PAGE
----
Thinning and selective management of maturing Douglas-fir forests (part 1)

A riotous growth of spring often creates a challenge for us to “keep up with the weeds.” We may also be challenged to find the balance between multiple, sometimes conflicting objectives such as:

  • Control weeds to reduce competition with trees and crops.
  • Keep plants low to reduce fire hazards.
  • Discourage unwanted wildlife and animal damage by reducing habitat.
  • Favor growth of diverse native plants for wildlife habitat, biodiversity, and beneficial insects.

Recent research at OSU can help us make informed decisions about some of the tradeoffs.1

We know that weed control can make a big difference in survival and especially growth of forest trees. So it is no surprise that researchers found moderate to intensive weed control with herbicides increased tree growth by 3-5 times compared to light or no weed control five years after clearing and planting.

They also showed that:

  • Intensive weed control increased the non-native plant species over native species.
  • Surprisingly, there was no clear difference in the degree of browsing on seedlings between intensive and light weed control.
    • Seedlings surrounded by other vegetation (light or no weed control) were still browsed.
    • Seedlings were also browsed in areas where other vegetation was minimized by repeated herbicide application.
  • But, animal browse on the competing vegetation appeared to increase seedling growth in the intensively sprayed units after five years.
  • Deer and elk did not avoid intensively sprayed areas, but neither did they excessively browse trees when other vegetation was sparse.

It is also no surprise that animal behavior is extremely variable. Much depends on the landscape setting and adjacent habitats as they affect presence and behavior of animals in your patch of woods.

It really helps to get to know the specific situation for important species such as elk and deer and observe how they are behaving in your patch of woods. Researchers made extensive use of wildlife cameras to detect animal presence and behavior. You can too! See the article Wildlife Cameras: a snapshot of what you need to know from OSU Extension.

Wildlife Friendly Weeding and Fuels Reduction

Keeping your landscape clean and green near homes and other buildings is good for reducing fire hazards. But farther out in the woods (>100-200 feet), a different style of weeding and fuels reduction can be used to maintain wildlife habitat. Where it does not compromise other objectives too much, hold off on mowing or clearing grass, herbs, and shrubs until mid-July or later.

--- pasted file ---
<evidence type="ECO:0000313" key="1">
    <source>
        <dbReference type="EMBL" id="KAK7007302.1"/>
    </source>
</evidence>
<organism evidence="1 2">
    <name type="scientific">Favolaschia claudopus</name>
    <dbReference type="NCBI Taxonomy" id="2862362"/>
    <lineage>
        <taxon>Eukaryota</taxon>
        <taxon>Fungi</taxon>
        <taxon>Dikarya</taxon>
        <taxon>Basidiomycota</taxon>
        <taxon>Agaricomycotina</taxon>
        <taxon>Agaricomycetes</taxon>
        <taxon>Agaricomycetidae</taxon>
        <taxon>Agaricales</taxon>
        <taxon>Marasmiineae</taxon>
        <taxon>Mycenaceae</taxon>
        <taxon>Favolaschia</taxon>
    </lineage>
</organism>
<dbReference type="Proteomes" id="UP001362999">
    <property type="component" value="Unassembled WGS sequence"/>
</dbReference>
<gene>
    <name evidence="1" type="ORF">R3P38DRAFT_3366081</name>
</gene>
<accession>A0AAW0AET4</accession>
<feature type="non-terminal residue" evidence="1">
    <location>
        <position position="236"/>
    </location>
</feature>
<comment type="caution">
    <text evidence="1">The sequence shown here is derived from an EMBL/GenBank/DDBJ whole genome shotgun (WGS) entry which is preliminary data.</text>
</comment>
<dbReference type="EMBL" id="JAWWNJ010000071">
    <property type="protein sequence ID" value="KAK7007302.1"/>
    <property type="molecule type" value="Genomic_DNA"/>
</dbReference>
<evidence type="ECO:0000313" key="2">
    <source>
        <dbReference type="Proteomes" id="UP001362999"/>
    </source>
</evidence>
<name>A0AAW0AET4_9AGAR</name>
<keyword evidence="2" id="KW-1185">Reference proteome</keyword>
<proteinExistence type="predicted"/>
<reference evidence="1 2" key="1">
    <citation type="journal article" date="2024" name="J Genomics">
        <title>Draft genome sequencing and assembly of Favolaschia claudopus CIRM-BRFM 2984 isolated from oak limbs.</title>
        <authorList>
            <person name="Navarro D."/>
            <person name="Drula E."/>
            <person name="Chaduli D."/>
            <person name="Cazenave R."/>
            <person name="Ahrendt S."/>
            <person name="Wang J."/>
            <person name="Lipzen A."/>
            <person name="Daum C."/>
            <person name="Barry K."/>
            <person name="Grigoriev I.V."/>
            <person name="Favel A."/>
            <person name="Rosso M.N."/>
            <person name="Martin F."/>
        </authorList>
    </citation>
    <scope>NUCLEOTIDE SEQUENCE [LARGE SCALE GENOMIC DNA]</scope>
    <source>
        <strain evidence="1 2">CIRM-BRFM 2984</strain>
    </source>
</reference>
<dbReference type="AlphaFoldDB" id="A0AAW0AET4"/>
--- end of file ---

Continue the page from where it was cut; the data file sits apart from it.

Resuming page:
Thinning and pruning trees and shrubs is best done in fall and winter to minimize impacts to wildlife and also reduce attraction of pest insects. Rather than uniform thinning or large clearings, clumps, patches, strips, or edges of fields, plantations, and roads, can be quite beneficial while minimizing impacts to trees or crops. In terms of fuels reduction, you don’t have to clear everything. The goal is to make strategic fuel breaks and there is often room to retain clumps, patches, and strips for wildlife as well as aesthetic values.

For more detailed information and advice, see the publication on Wildlife friendly fuels reduction along with other excellent educational resources on Woodland Fish and Wildlife management.

Also, here are some tips on wildlife-friendly mowing: How to Practice Wildlife-Friendly Mowing

While it can be challenging to find the balance, there is much that we can do to meet our objectives for wildlife while controlling weeds and reducing fuels.

From the Spring 2019 edition of Woodland Notes newsletter.

  • 1This was summarized in the 2019 Tree School class “Balancing Tree Growth and Wildlife Habitat” by Thomas Stokely (Stokely, Kormann, and Betts, OSU College of Forestry ). They are studying effects of various levels of vegetation management on tree regeneration and other plants and how it affects wildlife species. It is a long-term study on large scale industrial forest regeneration units, but the results may be useful for understanding wildlife interactions with forest management practices.

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